Japan's Nissan is a full-line supplier of vehicles in the U.S. market, and the parent of Infiniti. Nissan attempts to emphasize sportiness, with varying success. The Altima midsize sedan is a stealth high-volume seller, regularly one of the three best-selling midsize sedans in the U.S. market. After selling a hybrid version of the Altima in select markets for a few years -- using hardware licensed from Toyota -- Nissan has gone all-in with the battery-electric approach, developing its own four-door, five-seat hatchback: the Leaf, this country's first mass-marketed all-electric full-purpose car, with a range of roughly 100 miles.
The car lineup begins with the Versa sedan and hatchback, a compact model with a subcompact's price. Next is the Sentra compact sedan, followed by the midsize Altima, now available as a sedan and a coupe. Based on the Altima, the Maxima is actually slightly smaller, though it's priced dramatically higher. It offers more power, features and premium materials. Nissan doesn't have a full-size sedan.
Sporty cars include the legendary Z car, a two-seat, rear-wheel-drive sport coupe and convertible based on one of few platforms shared with Infiniti. Nissan's no-compromises sports car is the GT-R, which has close to 500 horsepower, all-wheel drive and a price that puts all the Infinitis to shame at more than $80,000. The latest sporty model is the Juke, a small crossover that could easily be considered a hatchback car.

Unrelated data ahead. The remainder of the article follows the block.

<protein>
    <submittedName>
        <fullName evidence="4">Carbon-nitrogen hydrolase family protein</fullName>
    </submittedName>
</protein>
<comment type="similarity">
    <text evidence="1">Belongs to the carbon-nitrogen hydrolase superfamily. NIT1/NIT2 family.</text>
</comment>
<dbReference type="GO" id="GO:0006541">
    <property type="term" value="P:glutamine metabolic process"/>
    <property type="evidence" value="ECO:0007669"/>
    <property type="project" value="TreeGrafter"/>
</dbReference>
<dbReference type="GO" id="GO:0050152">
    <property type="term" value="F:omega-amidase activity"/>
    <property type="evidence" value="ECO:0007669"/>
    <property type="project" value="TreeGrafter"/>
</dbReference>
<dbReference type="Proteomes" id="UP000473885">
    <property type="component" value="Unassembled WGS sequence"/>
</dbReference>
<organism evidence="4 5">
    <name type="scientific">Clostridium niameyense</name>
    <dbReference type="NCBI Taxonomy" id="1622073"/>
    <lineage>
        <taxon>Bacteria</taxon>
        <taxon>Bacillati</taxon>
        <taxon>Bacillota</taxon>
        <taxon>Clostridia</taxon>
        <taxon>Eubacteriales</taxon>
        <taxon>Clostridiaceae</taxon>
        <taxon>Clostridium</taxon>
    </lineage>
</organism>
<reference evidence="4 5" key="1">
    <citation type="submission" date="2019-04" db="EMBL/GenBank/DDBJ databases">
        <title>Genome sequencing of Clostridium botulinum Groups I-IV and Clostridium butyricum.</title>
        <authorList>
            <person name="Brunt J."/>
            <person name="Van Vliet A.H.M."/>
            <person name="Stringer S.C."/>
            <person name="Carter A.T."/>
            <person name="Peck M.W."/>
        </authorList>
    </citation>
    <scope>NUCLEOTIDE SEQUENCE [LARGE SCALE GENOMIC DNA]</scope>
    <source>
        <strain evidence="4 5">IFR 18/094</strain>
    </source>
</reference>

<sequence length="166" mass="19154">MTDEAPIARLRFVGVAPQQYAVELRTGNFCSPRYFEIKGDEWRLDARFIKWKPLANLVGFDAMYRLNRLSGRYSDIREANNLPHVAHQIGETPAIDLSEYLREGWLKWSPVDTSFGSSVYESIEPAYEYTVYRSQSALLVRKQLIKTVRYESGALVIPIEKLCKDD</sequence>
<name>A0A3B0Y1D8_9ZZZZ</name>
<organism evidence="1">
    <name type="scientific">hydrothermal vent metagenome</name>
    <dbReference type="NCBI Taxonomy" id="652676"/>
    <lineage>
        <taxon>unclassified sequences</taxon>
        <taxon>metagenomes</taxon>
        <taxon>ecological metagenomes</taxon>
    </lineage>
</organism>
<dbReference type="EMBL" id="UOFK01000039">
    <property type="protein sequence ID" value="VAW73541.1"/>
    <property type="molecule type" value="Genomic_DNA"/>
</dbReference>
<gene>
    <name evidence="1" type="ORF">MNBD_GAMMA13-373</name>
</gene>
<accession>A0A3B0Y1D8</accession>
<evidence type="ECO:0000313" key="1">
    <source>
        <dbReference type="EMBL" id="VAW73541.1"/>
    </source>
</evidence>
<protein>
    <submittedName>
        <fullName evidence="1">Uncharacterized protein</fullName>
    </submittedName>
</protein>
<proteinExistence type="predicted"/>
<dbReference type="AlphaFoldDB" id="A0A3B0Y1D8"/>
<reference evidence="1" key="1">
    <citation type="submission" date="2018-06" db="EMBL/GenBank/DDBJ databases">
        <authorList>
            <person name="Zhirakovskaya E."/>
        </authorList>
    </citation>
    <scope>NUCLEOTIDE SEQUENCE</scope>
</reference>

Other crossovers include the boxy Cube, a roomier alternative to a conventional subcompact car, and and the compact Rogue. The Murano is recognized for its high quality, refinement and mileage in the midsize crossover segment.
Unlike some major manufacturers, Nissan hasn't abandoned conventional truck-based midsize SUVs. It still offers the Xterra and the longer Pathfinder, both of which have off-road capability and high towing capacity. Nissan's largest SUV is the full-size Armada, which seats up to eight. After a few years out of the minivan business, Nissan is bringing back the Quest.
Nissan competes with domestic and select foreign brands in the pickup-truck market with the compact Frontier and the full-size Titan. Though the Titan offers a choice of lengths, it doesn't have a regular cab version, only extended and crew.
Headquartered in Yokohama, Japan, Nissan Motors is allied with France's Renault and Germany's Daimler, the parent company of Mercedes-Benz. With more than 40 percent of Nissan Motors' shares, Renault holds a controlling interest.
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